State College

Stacking them up, and learning their purpose

Lukas Filko, left, and Miles Branford work on a dinosaur project on Friday at the Bricks 4 Kidz summer camp in State College.
Lukas Filko, left, and Miles Branford work on a dinosaur project on Friday at the Bricks 4 Kidz summer camp in State College. nmark@centredaily.com

There’s a summer camp that runs through the end of August that aims to keep kids’ minds stimulated when school’s out.

Bricks4Kidz has been part of the SCASD CEEL program since 2013

Bricks4Kidz is a branch of the State College Area School District’s Community Education Extended Learning program, which offers youth programs for families when school isn’t in session.

Director Lynn Pelchar said one of the program’s missions is to incorporate curriculum with its projects so kids “are learning but also having fun.”

Some other camps in general are made just to keep kids busy. There is some retention here. A study came out last year that said programs like our increase test scores.

Director Lynn Pelchar

“Some other camps in general are made just to keep kids busy,” she said. “There is some retention here. A study came out last year that said programs like ours increase test scores.”

On Friday, Bricks 4 Girlz and Jurassic Brick Land were wrapping up for kids ages 5 to 14.

With about six kids enrolled, Pelchar said they’re able to be creative with Legos and learn to use battery-charged remote controls to operate their creation.

For Sofia Filko, 7, and her brother Lukas Filko, 10, their favorite part was being given the freedom to create things after they finished the curriculum-based projects.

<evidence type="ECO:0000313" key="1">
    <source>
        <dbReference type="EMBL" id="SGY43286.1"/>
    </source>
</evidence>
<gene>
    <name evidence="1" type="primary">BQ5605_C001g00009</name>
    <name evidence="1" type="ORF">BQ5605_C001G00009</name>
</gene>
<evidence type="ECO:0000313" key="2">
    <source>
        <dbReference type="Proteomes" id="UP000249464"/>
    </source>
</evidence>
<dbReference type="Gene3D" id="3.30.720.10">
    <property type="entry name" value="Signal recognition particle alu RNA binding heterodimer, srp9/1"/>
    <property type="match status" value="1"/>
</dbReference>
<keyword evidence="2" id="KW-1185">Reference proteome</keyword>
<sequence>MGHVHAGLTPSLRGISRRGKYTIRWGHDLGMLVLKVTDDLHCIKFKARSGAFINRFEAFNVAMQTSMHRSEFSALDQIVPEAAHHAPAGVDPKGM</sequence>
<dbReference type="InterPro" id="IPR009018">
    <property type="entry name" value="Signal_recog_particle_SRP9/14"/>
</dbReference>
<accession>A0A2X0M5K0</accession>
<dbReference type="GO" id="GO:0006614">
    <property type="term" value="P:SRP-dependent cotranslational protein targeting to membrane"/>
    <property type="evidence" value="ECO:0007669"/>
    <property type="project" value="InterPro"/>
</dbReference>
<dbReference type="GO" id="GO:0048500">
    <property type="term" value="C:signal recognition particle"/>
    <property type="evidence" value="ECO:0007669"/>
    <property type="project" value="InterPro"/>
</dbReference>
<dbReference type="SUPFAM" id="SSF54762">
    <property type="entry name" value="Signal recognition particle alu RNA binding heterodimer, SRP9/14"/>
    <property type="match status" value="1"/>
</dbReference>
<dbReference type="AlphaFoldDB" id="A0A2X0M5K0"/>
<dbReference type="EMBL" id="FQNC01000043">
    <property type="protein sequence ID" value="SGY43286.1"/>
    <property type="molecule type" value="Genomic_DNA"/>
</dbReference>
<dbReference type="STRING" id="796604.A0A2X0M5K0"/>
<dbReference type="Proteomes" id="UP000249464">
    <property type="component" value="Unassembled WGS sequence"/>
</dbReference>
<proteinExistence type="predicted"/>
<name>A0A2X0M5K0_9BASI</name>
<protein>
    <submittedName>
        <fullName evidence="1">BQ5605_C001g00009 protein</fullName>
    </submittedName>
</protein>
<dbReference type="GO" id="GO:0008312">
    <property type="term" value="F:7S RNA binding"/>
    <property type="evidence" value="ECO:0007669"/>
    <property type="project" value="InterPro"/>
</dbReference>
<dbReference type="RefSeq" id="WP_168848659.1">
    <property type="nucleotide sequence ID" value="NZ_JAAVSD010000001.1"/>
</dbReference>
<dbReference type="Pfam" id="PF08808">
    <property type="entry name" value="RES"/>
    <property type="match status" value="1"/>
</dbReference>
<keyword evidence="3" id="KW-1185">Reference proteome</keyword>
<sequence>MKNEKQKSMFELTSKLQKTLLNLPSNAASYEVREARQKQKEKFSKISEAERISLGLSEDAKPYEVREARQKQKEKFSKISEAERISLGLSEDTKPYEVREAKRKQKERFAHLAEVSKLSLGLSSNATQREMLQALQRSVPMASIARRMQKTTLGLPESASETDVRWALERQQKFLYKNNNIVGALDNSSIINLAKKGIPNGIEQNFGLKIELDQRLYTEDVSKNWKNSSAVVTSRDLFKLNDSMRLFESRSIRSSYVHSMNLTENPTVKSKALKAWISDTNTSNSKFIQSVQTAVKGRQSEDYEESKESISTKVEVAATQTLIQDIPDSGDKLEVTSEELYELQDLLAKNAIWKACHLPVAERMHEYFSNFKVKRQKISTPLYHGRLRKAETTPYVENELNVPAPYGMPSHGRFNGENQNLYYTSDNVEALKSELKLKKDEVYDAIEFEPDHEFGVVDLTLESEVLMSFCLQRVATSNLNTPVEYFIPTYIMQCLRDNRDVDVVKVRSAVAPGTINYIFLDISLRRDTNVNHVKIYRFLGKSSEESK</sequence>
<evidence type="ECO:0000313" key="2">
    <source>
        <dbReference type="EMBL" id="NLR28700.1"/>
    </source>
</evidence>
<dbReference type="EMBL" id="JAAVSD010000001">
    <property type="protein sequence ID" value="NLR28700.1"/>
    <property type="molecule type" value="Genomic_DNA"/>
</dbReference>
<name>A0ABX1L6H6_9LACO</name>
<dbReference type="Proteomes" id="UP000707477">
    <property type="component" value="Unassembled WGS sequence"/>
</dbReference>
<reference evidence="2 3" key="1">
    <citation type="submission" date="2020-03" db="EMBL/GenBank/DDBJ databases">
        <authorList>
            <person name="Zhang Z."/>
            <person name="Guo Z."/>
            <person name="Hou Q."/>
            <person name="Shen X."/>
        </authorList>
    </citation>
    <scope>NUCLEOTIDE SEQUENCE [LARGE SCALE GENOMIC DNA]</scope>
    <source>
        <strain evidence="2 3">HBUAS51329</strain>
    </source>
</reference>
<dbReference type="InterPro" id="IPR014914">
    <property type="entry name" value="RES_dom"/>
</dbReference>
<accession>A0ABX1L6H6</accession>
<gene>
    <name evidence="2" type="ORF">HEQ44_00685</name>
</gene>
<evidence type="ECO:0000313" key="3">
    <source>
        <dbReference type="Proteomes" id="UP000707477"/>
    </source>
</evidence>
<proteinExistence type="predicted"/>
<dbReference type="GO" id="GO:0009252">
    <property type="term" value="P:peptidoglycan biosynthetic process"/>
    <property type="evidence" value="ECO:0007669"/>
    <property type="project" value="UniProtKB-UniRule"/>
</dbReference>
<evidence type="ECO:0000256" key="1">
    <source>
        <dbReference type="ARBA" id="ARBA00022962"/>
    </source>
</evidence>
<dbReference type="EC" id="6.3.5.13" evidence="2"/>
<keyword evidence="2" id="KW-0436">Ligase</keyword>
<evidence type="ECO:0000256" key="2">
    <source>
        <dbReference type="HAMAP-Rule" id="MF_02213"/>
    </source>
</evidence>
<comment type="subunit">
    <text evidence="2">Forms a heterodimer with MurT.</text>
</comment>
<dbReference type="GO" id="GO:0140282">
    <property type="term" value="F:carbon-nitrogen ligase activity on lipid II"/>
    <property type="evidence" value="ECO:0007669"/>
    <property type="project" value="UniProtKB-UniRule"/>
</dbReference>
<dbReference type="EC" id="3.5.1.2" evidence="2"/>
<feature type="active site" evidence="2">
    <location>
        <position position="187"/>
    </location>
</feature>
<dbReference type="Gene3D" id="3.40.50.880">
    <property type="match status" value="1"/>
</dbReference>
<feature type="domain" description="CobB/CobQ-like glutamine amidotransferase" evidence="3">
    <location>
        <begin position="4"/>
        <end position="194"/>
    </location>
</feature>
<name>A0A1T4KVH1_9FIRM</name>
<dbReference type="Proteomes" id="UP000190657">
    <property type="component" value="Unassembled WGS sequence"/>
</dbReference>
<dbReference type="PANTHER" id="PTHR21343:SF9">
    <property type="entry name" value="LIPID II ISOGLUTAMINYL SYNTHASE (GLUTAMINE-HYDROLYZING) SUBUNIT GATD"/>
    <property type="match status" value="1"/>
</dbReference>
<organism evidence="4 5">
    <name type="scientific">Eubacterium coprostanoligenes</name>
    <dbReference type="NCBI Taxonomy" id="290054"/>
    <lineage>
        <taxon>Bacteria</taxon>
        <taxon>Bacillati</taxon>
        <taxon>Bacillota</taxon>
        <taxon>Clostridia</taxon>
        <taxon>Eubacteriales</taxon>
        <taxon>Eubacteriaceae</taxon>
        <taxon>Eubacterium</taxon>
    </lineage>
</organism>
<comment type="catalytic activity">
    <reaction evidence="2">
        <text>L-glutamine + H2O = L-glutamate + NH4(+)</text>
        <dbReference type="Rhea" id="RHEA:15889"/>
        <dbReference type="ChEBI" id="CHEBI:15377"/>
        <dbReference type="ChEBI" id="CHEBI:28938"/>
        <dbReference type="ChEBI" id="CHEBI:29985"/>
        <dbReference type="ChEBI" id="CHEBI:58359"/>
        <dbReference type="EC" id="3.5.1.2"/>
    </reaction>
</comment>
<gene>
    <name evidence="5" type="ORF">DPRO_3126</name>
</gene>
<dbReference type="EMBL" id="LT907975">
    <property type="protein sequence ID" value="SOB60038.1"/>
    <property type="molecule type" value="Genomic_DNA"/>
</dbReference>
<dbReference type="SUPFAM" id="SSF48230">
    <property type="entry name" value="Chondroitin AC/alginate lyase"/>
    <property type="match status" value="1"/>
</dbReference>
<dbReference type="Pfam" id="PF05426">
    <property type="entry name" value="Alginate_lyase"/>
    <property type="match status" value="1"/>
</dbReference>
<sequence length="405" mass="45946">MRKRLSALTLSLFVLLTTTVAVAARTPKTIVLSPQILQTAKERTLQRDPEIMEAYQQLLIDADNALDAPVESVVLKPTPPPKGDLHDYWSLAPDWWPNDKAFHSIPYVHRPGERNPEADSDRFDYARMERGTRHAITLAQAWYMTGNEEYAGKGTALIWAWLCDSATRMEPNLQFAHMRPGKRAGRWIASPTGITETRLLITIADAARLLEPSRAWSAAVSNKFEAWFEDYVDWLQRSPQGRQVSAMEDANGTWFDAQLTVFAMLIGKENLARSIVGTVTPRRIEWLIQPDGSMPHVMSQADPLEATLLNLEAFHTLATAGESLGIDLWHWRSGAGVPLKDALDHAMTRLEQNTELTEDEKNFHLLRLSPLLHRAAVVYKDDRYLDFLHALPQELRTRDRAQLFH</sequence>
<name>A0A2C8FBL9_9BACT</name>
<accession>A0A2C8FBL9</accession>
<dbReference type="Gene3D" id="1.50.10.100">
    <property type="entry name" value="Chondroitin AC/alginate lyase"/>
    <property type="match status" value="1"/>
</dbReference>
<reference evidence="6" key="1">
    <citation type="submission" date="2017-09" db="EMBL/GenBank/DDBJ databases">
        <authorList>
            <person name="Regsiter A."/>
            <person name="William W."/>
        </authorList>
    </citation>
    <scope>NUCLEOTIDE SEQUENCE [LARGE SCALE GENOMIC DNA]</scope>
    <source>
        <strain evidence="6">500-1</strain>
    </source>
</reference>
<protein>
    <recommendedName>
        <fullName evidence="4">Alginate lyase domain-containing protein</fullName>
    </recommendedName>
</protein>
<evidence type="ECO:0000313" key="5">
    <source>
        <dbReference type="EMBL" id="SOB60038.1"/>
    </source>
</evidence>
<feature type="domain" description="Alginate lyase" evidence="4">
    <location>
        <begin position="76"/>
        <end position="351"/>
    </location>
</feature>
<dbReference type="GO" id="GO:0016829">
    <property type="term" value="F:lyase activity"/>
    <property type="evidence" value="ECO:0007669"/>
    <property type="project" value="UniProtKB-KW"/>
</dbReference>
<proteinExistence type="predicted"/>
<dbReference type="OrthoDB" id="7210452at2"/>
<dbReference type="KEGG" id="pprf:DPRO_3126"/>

“It’s just fun to make something,” Sofia said.

The camps also allowed kids to make a Lego town that included structures like the Leaning Tower of Pisa, the Eiffel Tower, the Torii gate and more.

“They’re following step-by-step instructions that help kids focus and (learning) the principles of architecture and engineering components,” Pelchar said. “When they make these, they’re also learning why they (the structures) function well.”

Projects are hands on and curriculum based

There is a map in the Lego room where students also can find the geographic location of the actual structures.

Although the programs are STEM-based, Pelchar said an art component is also included in some projects.

On Friday, kids were asked to make mosaics from Legos.

“They’re able to be creative, and you can see the kids are enjoying it,” Pelchar said. “It’s often that we get repeat families coming back each summer and for other camps so we’re glad they’re having fun, but a way to learn at the same time.”

Britney Milazzo: 814-231-4648, @M11azzo

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